Pitt streamlines admissions to master’s programs for recent grads

By Rebecca Johnson, Senior Staff Writer

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The coronavirus pandemic has left much of the country uncertain about their employment, not to mention future job prospects for the just-graduated class of 2020. According to NBC News, the current job market is the worst since the 2008 recession with more than 30 million Americans filing for unemployment benefits in the last five weeks.

In response to this bleak market, Pitt launched the Pitt2Pitt program, which loosens entry requirements for 39 master’s programs in 11 schools for undergraduate students graduating this year. Graduates from both the Pittsburgh and regional campuses are eligible to apply for the new round of later application deadlines.

Nathan Urban, the vice provost for graduate studies and strategic initiatives, said because of the high caliber of Pitt graduates, this “streamlined” process was warranted due to the COVID-19 crisis.

“The job market is going to be pretty tough for our new graduates,” Urban said. “Because we already know the high quality of our graduating undergraduate students and programs, we don’t need as much information as applications [normally] require.”

Pitt will conduct the programs either through instruction held online, in-person or a mixture of both options at the discretion of the programs. But Urban said this would change depending on pending the University’s upcoming decision in early July about plans for the fall semester.

“Those are the ways in which those programs were designed. It might be that the preferred method is hybrid or in-person or whatever,” Urban said. “But, if the University is done 100% online in the fall, then they will be done online.”

To apply, Urban said prospective students must first meet the GPA requirement set by each program, which ranges from a cumulative average of 3.0 to 3.5. Some programs also require a specific undergraduate degree or coursework, as well as a letter of recommendation. The GRE component of all applications was also waived under Pitt2Pitt.

Students can select the program on the program’s website, which will direct them to an application. Deadlines are primarily at the end of May to the beginning of August. Interested students can learn more information during a Thursday virtual recruiting fair held from 4 to 6 p.m. on Zoom from 4 to 6 p.m.

Under Pitt2Pitt, Urban said about 20 students in each program will qualify for a $2,500 to $5,000 scholarship. The $2,500 amount is typically for in-state students and the $5,000 for out-of-state students. But Urban said there is an exception if the difference between the tuition for in-state and out-of-state students is less than $2,500. In this case, he said, the scholarship would be less than $5,000.

“There are some programs where the difference between in-state and out-of state [tuition] is less than $2,500,” Urban said. “The scholarship won’t be $5,000. It will be whatever it needs to be so after the scholarship the in-state and out-of-state tuition is the same.” 

Urban said this also applies if in-state and out-of-state tuition for a participating graduate program is identical. 

“If the in-state and out of state tuition for a program is identical the scholarship would be $2,500,” Urban said. “Regardless if you’re in-state or out-of-state.”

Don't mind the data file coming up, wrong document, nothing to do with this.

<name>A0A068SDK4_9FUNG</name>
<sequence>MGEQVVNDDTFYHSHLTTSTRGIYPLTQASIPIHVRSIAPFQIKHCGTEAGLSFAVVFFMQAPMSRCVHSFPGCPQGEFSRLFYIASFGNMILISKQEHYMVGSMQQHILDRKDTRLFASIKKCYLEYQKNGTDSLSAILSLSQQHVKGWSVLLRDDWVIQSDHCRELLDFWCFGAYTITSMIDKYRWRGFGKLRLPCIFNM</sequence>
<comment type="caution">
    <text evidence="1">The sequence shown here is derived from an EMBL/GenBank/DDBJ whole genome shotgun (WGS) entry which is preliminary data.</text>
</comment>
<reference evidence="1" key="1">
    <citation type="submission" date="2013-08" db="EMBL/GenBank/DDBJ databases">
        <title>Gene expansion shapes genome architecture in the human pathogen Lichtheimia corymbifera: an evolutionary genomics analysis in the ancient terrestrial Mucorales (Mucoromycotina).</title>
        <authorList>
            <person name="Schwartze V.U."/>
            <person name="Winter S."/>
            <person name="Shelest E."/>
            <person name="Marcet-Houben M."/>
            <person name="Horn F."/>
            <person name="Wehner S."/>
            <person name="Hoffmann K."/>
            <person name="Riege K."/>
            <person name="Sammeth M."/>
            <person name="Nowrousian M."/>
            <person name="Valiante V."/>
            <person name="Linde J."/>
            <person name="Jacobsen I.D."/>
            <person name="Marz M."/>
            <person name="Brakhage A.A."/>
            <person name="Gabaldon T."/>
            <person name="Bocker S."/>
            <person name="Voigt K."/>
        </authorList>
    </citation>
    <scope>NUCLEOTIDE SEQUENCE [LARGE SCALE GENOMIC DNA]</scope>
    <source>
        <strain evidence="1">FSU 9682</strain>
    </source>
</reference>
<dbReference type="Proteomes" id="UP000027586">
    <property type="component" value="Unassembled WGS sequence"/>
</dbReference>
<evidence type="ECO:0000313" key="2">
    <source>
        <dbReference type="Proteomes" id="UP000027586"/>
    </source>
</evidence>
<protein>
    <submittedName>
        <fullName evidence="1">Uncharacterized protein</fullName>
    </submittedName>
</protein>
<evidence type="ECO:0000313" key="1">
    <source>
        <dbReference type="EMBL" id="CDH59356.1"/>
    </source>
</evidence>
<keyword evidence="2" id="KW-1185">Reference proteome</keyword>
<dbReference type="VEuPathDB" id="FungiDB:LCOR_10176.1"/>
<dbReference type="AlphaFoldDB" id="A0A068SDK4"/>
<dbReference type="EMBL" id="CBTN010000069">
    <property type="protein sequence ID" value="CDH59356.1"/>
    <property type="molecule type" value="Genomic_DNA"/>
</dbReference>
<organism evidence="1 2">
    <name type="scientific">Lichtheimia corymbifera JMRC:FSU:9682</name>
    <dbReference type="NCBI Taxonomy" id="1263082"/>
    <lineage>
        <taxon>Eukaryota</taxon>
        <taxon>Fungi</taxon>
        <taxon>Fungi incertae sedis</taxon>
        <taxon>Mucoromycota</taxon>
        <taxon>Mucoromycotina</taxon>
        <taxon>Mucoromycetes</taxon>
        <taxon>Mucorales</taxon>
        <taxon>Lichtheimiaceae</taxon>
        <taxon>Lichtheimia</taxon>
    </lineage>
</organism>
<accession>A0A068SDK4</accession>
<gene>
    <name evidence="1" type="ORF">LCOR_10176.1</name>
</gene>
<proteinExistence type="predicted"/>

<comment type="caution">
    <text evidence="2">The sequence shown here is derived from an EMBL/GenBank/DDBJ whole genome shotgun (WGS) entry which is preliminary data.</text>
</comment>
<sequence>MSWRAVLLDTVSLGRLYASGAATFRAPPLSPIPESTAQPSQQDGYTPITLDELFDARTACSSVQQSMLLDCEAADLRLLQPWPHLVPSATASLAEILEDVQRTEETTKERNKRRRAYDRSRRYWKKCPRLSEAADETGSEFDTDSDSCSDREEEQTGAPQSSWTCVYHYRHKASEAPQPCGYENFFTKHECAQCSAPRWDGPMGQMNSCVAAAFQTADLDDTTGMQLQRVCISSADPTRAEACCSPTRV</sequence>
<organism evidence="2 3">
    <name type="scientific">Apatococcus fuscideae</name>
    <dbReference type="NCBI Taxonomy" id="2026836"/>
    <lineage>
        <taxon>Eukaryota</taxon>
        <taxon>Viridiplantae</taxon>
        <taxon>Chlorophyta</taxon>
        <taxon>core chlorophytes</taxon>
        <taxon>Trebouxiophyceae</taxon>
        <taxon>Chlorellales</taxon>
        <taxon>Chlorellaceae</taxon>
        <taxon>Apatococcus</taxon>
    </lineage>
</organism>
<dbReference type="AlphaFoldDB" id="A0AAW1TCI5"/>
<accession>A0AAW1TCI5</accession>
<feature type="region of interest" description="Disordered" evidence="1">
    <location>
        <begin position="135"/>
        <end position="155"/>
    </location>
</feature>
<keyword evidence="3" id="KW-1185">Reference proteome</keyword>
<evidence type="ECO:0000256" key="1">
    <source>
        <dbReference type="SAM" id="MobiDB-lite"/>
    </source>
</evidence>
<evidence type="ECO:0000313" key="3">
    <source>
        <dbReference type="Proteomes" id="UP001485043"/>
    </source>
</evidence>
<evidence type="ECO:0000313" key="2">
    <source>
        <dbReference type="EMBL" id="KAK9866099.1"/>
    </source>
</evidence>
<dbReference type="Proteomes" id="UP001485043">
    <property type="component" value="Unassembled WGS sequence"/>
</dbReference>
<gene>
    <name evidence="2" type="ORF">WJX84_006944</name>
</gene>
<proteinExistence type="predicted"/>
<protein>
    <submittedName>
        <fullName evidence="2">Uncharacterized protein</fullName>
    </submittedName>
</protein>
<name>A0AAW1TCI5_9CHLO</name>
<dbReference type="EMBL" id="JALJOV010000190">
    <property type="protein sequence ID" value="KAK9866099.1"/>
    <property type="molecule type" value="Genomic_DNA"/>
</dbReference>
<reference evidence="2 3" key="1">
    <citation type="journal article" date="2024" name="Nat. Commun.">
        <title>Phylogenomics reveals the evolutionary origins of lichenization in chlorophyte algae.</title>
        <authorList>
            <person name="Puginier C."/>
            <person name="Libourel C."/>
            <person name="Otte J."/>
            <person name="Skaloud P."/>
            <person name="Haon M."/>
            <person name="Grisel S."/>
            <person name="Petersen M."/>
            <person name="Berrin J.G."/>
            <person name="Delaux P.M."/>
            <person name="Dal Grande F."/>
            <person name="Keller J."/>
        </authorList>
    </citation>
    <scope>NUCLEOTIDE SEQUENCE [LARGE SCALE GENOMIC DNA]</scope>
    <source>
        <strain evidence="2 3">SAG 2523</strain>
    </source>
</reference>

After the program confirms an applicant’s GPA, Urban said they will then be given a link to apply for the scholarship.

The Master’s in Library and Information Science through the School of Computing and Information is one program where the tuition rates for in-state and out-of-state students are the same. For a Pennsylvania resident attending college full-time, this program cost $12,371 per semester during the 2019-20 academic year, if taken in-person or online. The tuition was identical for an out-of-state student, but only if taken online.

Elizabeth Mahoney, the associate chair of the Information Culture and Data Stewardship Department, said she learned of the Pitt2Pitt program approximately three weeks ago. Since then, she said the MLIS program has rapidly shifted their application requirements. The program used to require an application, Curriculum Vitae, two letters of reference and transcript, but now only asks for a GPA of 3.0 or above and an application submitted before June 1.

Mahoney said there are about 20 available spots in the MLIS program under Pitt2Pitt, but only a few students have met with her so far. She said she is excited to meet with more prospective students and teach them the many opportunities available for librarians.  

“I’m excited about this because it gives me the opportunity to talk to more students,” Mahoney said. “Students are able to come in and find a niche that suits them and matches their undergraduate program interest.”

In some graduate schools, such as the Graduate School of Public Health, the difference in tuition between in-state and out-of-state students is much wider. While tuition for a full-time Pennsylvania student was $13,795 per semester during the 2019-20 academic year, tuition for a full-time out-of-state student was $23,407.

To help cover the cost, Cindy Bryce, the associate dean for student affairs at Pitt Public Health, said Pitt will increase scholarships to $4,000 to $10,000 total, including the portion offered by the University. Bryce said Pitt Public Health currently does not have an explicit cap on the number of seats available in their master’s of public health or science programs, but will notify students if it is reached.

Bryce added Pitt Public Health that feels confident loosening its requirements because of the quality of a Pitt undergraduate education.

“The programs that chose to participate are all confident with the undergraduate education that these applicants received, because they received it here,” Bryce said.